Illegal Trail Building Occurring in National Scenic Area
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Illegal Trail Building Occurring in National Scenic Area 
 



FOR IMMEDIATE RELEASE

September 7, 2011

Illegal Trail Building Occurring in National Scenic Area

HOOD RIVER – The Columbia River Gorge National Scenic Area and the Washington State Department of Natural Resources (DNR) have discovered a series of trails illegally built in the National Scenic Area near Prindle Mountain.  Built without the consent of either agency, these trails are not up to agency trail standards, and are located where they harm the ecology of the scenic area. Both agencies will work together to close the trails, restore the sites and monitor the area.

Illegal trail building causes natural and cultural resource damage and sets precedence for future illegal trail building and use. Illegal trails often are built poorly and in unsuitable locations, which cause erosion and resource damage.  

For example, in the past several years, the Forest Service has undergone two complex planning processes for the Cape Horn and Catherine Creek areas.  Both had illegal user-created trails across the landscape.  The Environmental Assessments for both areas required significant changes to the trails including reroutes, closures and reconstruction in order to restore and protect the natural resources.  Implementation of both of these projects will take years to get the trails up to Forest Service Standards.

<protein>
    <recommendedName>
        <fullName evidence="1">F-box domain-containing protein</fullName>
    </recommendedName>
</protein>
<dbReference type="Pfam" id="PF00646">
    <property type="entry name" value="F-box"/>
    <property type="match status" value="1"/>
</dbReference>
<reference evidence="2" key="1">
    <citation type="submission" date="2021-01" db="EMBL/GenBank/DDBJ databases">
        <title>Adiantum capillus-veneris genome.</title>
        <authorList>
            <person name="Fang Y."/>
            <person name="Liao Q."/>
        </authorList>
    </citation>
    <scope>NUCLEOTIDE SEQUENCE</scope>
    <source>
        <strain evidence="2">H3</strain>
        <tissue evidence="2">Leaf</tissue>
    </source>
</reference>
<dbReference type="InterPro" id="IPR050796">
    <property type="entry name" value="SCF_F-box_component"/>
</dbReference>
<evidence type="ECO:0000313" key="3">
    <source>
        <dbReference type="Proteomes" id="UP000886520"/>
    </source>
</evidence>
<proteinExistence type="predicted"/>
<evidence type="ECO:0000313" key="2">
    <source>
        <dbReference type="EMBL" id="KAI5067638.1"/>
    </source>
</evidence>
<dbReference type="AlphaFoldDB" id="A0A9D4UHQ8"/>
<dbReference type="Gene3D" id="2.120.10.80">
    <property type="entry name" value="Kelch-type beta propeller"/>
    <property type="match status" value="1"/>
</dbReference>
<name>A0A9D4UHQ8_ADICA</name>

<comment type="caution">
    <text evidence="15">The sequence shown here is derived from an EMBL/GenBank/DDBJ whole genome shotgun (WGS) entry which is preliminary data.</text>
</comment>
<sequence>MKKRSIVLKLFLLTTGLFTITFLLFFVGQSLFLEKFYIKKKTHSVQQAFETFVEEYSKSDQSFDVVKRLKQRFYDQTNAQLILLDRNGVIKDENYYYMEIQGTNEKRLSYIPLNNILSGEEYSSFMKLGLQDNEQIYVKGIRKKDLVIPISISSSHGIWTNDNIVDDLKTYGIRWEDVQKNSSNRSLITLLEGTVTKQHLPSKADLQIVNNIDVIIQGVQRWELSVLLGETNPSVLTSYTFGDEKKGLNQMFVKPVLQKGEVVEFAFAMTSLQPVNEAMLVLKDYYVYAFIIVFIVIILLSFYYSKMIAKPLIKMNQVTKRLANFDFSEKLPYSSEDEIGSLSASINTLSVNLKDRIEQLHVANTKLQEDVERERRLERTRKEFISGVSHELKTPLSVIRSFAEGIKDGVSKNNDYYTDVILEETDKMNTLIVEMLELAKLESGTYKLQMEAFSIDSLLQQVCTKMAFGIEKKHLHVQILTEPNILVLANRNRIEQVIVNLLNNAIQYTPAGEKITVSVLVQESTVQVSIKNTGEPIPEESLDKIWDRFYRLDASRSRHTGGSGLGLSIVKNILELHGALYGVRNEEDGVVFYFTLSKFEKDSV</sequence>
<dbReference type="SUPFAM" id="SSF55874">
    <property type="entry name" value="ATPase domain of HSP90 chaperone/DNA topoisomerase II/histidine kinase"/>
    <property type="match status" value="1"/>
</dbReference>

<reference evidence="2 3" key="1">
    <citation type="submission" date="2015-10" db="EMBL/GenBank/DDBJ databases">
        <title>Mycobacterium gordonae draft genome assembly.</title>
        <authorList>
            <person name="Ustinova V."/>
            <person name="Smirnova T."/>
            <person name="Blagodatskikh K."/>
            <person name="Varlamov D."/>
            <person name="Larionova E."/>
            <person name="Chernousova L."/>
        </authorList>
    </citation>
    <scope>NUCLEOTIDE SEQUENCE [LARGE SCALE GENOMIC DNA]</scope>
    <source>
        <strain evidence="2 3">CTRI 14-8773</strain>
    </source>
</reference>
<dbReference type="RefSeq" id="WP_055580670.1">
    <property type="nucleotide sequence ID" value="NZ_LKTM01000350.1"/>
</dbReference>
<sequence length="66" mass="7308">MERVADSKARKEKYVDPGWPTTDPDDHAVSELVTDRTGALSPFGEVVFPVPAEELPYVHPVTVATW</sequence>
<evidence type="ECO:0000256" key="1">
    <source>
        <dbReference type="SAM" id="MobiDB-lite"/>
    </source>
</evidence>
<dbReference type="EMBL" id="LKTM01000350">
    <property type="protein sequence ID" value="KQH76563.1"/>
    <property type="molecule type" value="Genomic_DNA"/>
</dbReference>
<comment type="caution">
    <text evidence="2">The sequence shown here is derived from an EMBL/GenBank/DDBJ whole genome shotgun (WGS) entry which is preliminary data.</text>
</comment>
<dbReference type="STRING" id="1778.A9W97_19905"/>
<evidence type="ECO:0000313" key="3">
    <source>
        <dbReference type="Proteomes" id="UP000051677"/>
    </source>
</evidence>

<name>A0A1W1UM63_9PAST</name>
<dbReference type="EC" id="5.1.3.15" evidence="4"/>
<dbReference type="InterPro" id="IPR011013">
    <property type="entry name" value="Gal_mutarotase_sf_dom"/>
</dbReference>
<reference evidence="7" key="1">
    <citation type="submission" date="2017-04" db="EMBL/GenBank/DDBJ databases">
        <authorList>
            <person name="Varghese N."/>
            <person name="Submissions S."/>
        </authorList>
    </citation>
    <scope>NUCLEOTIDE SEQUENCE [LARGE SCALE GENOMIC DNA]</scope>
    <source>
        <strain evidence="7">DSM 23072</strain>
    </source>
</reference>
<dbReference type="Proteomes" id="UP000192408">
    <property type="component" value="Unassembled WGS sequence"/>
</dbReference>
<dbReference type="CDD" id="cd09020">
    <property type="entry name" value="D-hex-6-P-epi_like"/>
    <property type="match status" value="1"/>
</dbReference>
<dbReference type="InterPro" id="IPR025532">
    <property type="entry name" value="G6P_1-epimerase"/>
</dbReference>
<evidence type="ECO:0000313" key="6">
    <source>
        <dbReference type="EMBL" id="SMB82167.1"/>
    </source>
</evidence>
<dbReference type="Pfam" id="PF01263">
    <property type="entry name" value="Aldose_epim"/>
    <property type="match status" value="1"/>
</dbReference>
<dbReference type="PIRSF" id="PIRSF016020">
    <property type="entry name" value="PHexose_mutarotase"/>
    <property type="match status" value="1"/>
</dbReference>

From lands managed by the USDA Forest Service, illegal trails cross onto DNR-managed Table Mountain Natural Resource Conservation Area (NRCA). NRCAs protect lands having high conservation values for ecological systems, scenic qualities, wildlife habitat and low-impact recreational opportunities. Table Mountain also offers opportunities for hiking on the carefully managed trail system that protects sensitive features. Environmental education site visits have been hosted by DNR staff or site stewards.

The Forest Service and other agencies that manage land in the Gorge will initiate a collaborative public process to engage stakeholders and interest groups in a discussion about the importance of building a gorge-wide sustainable recreation strategy.  Most agencies in the National Scenic Area are concerned about their ability to manage the increasing recreational demand within the Gorge—organizationally, fiscally, and ecologically.  Through the collaborative process, the agencies, public and stakeholders will work to find common ground on recreation development in the Gorge.  

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